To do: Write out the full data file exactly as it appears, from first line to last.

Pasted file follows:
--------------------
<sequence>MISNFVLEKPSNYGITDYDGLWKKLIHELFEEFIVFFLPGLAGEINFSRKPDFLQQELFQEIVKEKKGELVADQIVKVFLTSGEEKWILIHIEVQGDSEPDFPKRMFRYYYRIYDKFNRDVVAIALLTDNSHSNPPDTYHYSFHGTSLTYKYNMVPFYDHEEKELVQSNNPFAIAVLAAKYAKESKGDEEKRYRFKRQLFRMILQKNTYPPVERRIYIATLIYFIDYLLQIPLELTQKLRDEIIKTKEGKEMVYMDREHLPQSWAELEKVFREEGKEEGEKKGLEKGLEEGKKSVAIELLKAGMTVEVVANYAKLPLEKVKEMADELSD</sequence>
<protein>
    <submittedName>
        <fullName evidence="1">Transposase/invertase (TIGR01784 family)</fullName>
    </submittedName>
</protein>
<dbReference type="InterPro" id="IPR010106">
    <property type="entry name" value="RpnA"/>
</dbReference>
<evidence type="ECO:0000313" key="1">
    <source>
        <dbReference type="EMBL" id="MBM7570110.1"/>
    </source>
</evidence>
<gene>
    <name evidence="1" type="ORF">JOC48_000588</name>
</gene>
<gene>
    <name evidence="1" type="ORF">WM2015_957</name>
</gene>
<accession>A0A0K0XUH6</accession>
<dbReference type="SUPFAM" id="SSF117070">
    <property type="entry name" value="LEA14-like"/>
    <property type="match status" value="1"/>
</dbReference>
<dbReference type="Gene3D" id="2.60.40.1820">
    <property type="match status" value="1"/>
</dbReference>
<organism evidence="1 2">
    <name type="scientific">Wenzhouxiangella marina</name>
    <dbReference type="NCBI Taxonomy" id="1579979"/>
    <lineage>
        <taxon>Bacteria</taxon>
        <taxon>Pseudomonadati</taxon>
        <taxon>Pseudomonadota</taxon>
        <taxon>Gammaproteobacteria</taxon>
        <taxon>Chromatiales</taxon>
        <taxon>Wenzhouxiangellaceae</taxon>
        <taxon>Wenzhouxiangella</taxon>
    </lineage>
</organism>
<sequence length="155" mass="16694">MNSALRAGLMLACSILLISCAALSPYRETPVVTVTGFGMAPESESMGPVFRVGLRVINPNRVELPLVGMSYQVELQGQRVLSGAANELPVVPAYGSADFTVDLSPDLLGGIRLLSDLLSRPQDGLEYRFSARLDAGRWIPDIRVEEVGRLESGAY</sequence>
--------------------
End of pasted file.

<sequence>MISNFVLEKPSNYGITDYDGLWKKLIHELFEEFIVFFLPGLAGEINFSRKPDFLQQELFQEIVKEKKGELVADQIVKVFLTSGEEKWILIHIEVQGDSEPDFPKRMFRYYYRIYDKFNRDVVAIALLTDNSHSNPPDTYHYSFHGTSLTYKYNMVPFYDHEEKELVQSNNPFAIAVLAAKYAKESKGDEEKRYRFKRQLFRMILQKNTYPPVERRIYIATLIYFIDYLLQIPLELTQKLRDEIIKTKEGKEMVYMDREHLPQSWAELEKVFREEGKEEGEKKGLEKGLEEGKKSVAIELLKAGMTVEVVANYAKLPLEKVKEMADELSD</sequence>
<protein>
    <submittedName>
        <fullName evidence="1">Transposase/invertase (TIGR01784 family)</fullName>
    </submittedName>
</protein>
<dbReference type="InterPro" id="IPR010106">
    <property type="entry name" value="RpnA"/>
</dbReference>
<evidence type="ECO:0000313" key="1">
    <source>
        <dbReference type="EMBL" id="MBM7570110.1"/>
    </source>
</evidence>
<gene>
    <name evidence="1" type="ORF">JOC48_000588</name>
</gene>
<gene>
    <name evidence="1" type="ORF">WM2015_957</name>
</gene>
<accession>A0A0K0XUH6</accession>
<dbReference type="SUPFAM" id="SSF117070">
    <property type="entry name" value="LEA14-like"/>
    <property type="match status" value="1"/>
</dbReference>
<dbReference type="Gene3D" id="2.60.40.1820">
    <property type="match status" value="1"/>
</dbReference>
<organism evidence="1 2">
    <name type="scientific">Wenzhouxiangella marina</name>
    <dbReference type="NCBI Taxonomy" id="1579979"/>
    <lineage>
        <taxon>Bacteria</taxon>
        <taxon>Pseudomonadati</taxon>
        <taxon>Pseudomonadota</taxon>
        <taxon>Gammaproteobacteria</taxon>
        <taxon>Chromatiales</taxon>
        <taxon>Wenzhouxiangellaceae</taxon>
        <taxon>Wenzhouxiangella</taxon>
    </lineage>
</organism>
<sequence length="155" mass="16694">MNSALRAGLMLACSILLISCAALSPYRETPVVTVTGFGMAPESESMGPVFRVGLRVINPNRVELPLVGMSYQVELQGQRVLSGAANELPVVPAYGSADFTVDLSPDLLGGIRLLSDLLSRPQDGLEYRFSARLDAGRWIPDIRVEEVGRLESGAY</sequence>